MRI for Prostate Cancer Screening Could Spare You a Biopsy

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Up until now, the usual screening process for prostate cancer has involved an uncomfortable amount of guesswork. It started with a PSA test (which is already controversial), and then, if your PSA was high, doctors would perform a biopsy—meaning they would insert a biopsy gun into your rectum and take tissue samples from your prostate.

Not only is this procedure painful and unpleasant, but it’s pretty inaccurate. Plus, it often comes with bleeding and infection.

Today I have good news. A new study published in the Lancet looked at a new way to screen for prostate cancer. It’s accurate, painless, and doesn’t involve anyone sticking anything up you know where. In fact, for some men, it could circumvent a biopsy altogether. The only issue I have noticed is with men who have fear or anxiety from being in confined places (claustrophobia).  

The Study Details

    • From 2012 to 2015, researchers screened 576 men for prostate cancer by giving them a 1.5 Tesla MP MRI as well as two biopsies. (The 1.5 Tesla MP MRI is a new, non-invasive screening method.)
    • Of those 576 men, it turned out that 71% of them had cancer. Two in five had clinically significant cancer—which meant a Gleason score higher than 4+3.
  • The MP-MRI was much more sensitive and accurate than biopsy for detecting cancer, and it was able to scan the whole prostate (instead of just a few spots).
    • Several of the biopsies resulted in negative side-effects, including 8 cases of sepsis.
  • The researchers estimate that the MP-MRI could spare 27% of men the pain of a biopsy, because it would let them know with greater certainty whether their cancer was risky.

 

My take on the MP-MRI

As a naturopathic urologist, I want to give my patients the treatment that will have the least negative side effects. Up until now, I sometimes had to bite the bullet and send patients off for a biopsy to confirm whether or not they had significant cancer. The problem with biopsy is that it’s relatively inaccurate and comes with negative side effects.

I mean, they’re sticking a needle up your behind.

The idea that 1 in 4 men may be able to forgo this unpleasant treatment is a breath of fresh air to me.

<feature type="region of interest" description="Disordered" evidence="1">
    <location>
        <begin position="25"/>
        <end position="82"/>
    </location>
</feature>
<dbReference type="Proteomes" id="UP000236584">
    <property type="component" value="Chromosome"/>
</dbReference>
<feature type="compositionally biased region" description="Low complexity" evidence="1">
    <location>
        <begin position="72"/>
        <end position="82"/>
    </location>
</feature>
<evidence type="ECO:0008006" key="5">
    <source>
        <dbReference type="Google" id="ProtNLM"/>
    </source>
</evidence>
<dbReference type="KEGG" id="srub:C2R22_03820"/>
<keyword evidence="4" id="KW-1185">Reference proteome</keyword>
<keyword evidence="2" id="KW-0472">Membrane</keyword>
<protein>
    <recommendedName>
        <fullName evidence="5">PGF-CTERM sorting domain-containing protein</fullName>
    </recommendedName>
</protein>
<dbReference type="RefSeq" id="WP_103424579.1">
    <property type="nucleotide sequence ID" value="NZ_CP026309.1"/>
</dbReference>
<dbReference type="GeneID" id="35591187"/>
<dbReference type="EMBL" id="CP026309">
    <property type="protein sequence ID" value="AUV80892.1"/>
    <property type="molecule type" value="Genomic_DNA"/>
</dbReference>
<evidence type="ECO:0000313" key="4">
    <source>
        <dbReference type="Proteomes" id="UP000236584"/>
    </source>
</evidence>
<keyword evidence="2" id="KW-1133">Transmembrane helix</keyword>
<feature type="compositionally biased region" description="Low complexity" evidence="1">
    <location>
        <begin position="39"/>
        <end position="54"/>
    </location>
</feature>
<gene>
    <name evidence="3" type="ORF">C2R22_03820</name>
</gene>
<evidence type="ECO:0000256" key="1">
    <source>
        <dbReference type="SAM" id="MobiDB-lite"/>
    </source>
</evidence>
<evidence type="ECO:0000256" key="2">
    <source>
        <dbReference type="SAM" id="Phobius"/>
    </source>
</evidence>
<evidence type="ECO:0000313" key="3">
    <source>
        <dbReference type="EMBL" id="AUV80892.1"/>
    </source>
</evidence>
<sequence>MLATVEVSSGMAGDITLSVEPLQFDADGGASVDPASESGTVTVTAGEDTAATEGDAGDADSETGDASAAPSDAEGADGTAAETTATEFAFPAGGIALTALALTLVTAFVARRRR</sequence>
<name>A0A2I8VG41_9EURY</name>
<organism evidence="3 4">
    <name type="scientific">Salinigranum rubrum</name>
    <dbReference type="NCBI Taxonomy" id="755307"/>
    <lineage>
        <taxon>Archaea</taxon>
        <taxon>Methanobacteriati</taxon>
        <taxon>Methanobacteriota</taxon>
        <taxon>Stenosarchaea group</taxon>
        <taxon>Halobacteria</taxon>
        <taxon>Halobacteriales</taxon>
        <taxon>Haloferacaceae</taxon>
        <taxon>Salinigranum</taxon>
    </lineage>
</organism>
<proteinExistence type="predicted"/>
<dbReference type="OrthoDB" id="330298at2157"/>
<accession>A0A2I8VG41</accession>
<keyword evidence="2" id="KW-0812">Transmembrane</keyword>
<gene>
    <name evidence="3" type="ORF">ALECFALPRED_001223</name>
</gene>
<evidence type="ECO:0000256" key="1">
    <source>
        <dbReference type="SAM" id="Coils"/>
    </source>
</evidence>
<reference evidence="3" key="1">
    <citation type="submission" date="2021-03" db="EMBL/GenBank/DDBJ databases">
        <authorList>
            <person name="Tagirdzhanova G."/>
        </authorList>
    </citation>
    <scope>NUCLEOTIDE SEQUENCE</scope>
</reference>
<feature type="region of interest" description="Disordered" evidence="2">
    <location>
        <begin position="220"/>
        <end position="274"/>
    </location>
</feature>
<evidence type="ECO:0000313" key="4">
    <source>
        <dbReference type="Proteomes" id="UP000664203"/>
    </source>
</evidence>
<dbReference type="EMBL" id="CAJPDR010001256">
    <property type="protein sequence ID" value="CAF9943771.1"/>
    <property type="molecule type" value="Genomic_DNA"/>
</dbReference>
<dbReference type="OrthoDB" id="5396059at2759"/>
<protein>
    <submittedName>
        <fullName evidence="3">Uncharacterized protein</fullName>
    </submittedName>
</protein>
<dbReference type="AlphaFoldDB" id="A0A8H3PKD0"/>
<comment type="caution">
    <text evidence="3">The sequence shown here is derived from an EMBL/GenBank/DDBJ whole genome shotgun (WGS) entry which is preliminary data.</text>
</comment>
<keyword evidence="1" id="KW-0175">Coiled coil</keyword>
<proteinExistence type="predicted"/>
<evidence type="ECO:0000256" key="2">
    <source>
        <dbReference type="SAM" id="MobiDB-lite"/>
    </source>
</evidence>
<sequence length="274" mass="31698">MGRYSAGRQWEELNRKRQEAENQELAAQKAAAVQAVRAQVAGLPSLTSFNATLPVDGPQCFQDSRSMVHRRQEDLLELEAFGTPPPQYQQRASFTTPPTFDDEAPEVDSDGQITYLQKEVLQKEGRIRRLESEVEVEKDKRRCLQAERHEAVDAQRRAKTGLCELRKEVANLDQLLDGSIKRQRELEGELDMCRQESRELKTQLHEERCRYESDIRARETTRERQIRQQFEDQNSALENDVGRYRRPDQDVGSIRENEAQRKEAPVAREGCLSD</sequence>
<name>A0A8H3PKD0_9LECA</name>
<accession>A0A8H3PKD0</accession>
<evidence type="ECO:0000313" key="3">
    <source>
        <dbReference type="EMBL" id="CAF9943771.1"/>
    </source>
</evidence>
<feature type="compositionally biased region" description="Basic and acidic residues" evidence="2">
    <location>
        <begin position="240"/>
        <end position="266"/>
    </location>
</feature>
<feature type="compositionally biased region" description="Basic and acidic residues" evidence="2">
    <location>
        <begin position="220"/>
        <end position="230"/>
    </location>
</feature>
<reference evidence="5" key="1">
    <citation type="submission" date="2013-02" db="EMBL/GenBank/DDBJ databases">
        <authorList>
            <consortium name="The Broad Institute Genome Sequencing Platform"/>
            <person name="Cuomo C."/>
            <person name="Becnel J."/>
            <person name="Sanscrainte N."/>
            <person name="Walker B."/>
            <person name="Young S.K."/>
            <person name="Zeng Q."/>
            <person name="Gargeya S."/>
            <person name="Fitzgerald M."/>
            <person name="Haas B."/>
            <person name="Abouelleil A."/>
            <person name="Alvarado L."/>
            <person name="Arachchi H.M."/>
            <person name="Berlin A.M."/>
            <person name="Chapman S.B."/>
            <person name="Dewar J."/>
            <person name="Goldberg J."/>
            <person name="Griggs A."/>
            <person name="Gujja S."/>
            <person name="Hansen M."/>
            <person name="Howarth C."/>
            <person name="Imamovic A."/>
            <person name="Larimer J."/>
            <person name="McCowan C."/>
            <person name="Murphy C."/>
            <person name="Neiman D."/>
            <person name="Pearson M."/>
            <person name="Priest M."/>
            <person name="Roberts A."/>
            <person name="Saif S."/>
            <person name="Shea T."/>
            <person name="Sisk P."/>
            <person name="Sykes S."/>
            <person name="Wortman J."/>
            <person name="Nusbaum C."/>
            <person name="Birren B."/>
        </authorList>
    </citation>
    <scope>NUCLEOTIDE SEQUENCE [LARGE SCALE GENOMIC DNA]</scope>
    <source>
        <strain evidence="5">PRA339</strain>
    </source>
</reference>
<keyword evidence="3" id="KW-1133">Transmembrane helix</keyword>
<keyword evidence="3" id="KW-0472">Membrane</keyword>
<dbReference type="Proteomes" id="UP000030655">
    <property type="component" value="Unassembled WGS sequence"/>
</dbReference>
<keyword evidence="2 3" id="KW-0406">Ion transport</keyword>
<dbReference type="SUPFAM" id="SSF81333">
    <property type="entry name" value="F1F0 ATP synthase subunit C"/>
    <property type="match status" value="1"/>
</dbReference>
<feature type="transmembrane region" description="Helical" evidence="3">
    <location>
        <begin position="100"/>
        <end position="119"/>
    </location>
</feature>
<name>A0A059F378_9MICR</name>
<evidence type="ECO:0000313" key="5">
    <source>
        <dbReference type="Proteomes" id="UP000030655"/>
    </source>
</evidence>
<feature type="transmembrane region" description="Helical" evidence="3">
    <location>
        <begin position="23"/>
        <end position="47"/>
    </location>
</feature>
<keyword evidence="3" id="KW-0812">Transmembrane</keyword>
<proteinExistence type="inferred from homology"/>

The best sequence for prostate cancer screening is the following:

  1. PSA test – while there is still controversy on the PSA test, the fact remains that a high value (>10) usually indicates, though not always, that cancer cells may be present. Also, PSA with high velocity or a rapid increase within time may also be suggestive of cancer cells. But again, this is not always the case.
  2. Digital Rectal Exam (DRE) – if any part of your prostate feels like one of your knuckles, it may be a cancerous tumor. Sometimes it’s not cancer, though; it might be calcification.
  3. 4K Score or Prostate Health Index (Phi) – these are blood tests that can be more suggestive of cancer and confirm if there is concern from the PSA or DRE.
  4. Tesla MP-MRI – is a new, state-of-the-art technology that can best detect potentially deadly tumors.
  5. Fusion Targeted Biopsy – blends the images of the MP-MRI with a more sophisticated ultrasound, the Artemis. Then the physician can best target the areas that are most suspicious. This approach is much more accurate than the random ultrasound-guided biopsy that has many false negatives.

One problem — Health Insurance

In the US, health insurance companies are not paying for prostate related MRI.

In my office, we noticed that our patients have been denied coverage of MRI for prostate cancer screening. It’s actually a huge pain in the rear. Our billing personnel have to spend hours on the phone with health insurance reps to get MRI approved without confirmed diagnosis of prostate cancer, a PSA higher than 11ng/ml, or a positive DRE. However, patients with a confirmed biopsy and on Active Surveillance can get their MRI cost covered.